Flags will burn Thursday on Barker's Island. This is no protest. Instead, it is a badge of respect. Members of the Richard I. Bong American Legion Post 435 will gather with veterans from the Thomas F. Stein VFW Post 1091, local firefighters and p...
Flags will burn Thursday on Barker's Island.
This is no protest.
Instead, it is a badge of respect.
Members of the Richard I. Bong American Legion Post 435 will gather with veterans from the Thomas F. Stein VFW Post 1091, local firefighters and police officers to hold a public flag burning ceremony.
It will be the first event of its kind in Superior.
"Being flag day, it could not be more appropriate," said Dan Knight, adjutant with the American Legion.
The purpose of the event, he said, is "to teach the community respect for unserviceable flags and to destroy them properly."
Many people don't realize there is an approved way of retiring American flags "instead of throwing them in the garbage," said Jerry TaBelle, an American Legion member.
Flag disposal has been an integral part of the American Legion flag code since 1937, Knight said.
The event takes place at 6:30 p.m. Thursday near the band shell on the northern end of island. Everyone is invited.
Today, veterans held a walk through of the ceremony.
American Legion Commander Harvey Anderson lined members up and marched them down past the bronze mariner statue. He sent veterans to the right and left for a box formation.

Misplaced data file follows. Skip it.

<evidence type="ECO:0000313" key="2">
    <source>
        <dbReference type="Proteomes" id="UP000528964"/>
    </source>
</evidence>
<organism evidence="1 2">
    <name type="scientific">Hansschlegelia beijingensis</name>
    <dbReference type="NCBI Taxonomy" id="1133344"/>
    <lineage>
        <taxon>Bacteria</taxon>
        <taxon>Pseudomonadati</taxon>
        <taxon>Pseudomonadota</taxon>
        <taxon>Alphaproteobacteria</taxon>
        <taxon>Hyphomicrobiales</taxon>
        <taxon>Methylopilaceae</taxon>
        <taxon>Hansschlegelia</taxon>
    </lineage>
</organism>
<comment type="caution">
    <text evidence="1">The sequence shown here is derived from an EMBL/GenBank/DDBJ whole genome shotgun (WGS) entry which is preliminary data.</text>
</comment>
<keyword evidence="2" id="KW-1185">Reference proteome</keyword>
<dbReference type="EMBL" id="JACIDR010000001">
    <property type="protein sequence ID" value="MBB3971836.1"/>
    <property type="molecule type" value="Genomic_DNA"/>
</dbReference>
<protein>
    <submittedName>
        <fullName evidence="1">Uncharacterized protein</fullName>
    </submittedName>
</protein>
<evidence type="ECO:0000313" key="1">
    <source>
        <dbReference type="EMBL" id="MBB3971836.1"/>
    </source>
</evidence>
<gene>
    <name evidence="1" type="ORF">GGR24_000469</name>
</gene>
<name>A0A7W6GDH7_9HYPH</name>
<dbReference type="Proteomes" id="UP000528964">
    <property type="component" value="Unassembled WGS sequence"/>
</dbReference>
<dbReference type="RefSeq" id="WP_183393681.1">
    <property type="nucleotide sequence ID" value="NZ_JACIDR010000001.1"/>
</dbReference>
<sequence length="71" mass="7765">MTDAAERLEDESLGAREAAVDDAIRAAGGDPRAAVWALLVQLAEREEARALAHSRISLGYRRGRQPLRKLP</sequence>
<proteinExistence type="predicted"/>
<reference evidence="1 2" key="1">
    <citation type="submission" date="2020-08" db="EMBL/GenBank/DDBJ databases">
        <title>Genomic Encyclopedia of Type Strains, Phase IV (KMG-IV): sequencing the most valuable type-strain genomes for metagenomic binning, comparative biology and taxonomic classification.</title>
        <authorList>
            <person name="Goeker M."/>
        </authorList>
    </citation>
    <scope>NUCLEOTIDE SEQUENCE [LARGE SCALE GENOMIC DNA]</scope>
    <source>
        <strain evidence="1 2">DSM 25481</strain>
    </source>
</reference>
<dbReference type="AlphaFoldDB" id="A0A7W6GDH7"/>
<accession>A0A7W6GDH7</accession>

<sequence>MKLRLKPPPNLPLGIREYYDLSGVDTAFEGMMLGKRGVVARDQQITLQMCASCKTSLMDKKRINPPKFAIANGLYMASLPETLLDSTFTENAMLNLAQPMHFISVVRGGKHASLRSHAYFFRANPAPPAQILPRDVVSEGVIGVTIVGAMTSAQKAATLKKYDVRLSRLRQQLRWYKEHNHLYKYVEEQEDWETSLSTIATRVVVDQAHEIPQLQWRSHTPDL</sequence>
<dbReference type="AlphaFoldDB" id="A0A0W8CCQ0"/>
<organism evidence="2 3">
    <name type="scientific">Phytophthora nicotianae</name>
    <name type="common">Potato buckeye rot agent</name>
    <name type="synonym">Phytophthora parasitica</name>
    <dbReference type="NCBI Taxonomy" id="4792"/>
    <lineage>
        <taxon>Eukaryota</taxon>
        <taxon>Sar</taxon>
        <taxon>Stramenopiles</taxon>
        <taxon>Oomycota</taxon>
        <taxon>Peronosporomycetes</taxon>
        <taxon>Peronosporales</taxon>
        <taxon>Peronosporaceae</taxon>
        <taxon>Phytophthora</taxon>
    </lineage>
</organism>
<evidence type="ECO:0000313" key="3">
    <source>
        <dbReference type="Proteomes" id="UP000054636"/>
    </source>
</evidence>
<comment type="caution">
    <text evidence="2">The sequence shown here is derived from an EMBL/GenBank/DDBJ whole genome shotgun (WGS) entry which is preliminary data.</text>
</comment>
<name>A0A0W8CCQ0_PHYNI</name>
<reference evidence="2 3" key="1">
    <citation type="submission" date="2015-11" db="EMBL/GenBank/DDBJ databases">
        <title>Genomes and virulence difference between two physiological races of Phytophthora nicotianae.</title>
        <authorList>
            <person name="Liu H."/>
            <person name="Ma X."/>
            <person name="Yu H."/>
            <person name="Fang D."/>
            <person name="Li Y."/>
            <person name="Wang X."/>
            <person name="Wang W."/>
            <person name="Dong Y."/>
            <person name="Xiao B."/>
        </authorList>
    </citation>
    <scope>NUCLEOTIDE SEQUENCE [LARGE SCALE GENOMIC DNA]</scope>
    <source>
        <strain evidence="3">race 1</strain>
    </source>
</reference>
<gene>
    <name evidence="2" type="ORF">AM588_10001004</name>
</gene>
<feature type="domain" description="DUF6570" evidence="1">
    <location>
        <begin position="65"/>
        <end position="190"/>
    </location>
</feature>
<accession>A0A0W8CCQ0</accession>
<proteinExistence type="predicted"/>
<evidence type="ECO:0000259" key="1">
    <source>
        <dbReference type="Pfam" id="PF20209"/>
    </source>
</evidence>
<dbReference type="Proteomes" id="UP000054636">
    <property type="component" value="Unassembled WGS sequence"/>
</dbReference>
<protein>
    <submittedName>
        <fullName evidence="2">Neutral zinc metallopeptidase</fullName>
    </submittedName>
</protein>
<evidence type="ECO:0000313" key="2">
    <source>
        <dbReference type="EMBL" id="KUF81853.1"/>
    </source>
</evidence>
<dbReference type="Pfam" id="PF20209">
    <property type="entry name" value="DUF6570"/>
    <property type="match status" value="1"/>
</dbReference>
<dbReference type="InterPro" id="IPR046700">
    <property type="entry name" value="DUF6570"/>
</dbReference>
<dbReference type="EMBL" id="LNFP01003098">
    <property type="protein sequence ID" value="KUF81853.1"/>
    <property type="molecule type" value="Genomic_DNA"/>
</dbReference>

The flags will be inspected, Anderson said, then placed in a 55-gallon barrel for burning. Firefighters will control the burn while "Call to Colors" plays on the bugle. Then they will be dismissed.
At Anderson's cue, the color guard filed back to the parking lot followed by other participants. Then they lined up for a second dry run.
"I think it's a great ceremony," said Battalion Chief James Rigstad of the Superior Fire Department. "It's real nice to have the respect."
For years, the department burned unserviceable flags behind the fire hall without ceremony. About three years ago, Rigstad said, the American Legion took over flag disposal.
Flags are currently collected through boxes at Wal-Mart and the Richard I. Bong World War II Heritage Center and brought to the Duluth steam plant for disposal. Knight said the Legion burns between 25 and 50 flags a month.
"I'm sure a lot of people have flags in their attic or someplace that they don't know what to do with," Knight said. "We're giving them an option."
Thursday's event will offer more than that; it will teach respect for the flag of our fathers.
"It needs to be retired," Knight said. "Retired with dignity."
Maria Lockwood covers public safety. E-mail firstname.lastname@example.org or call (715) 395-5025.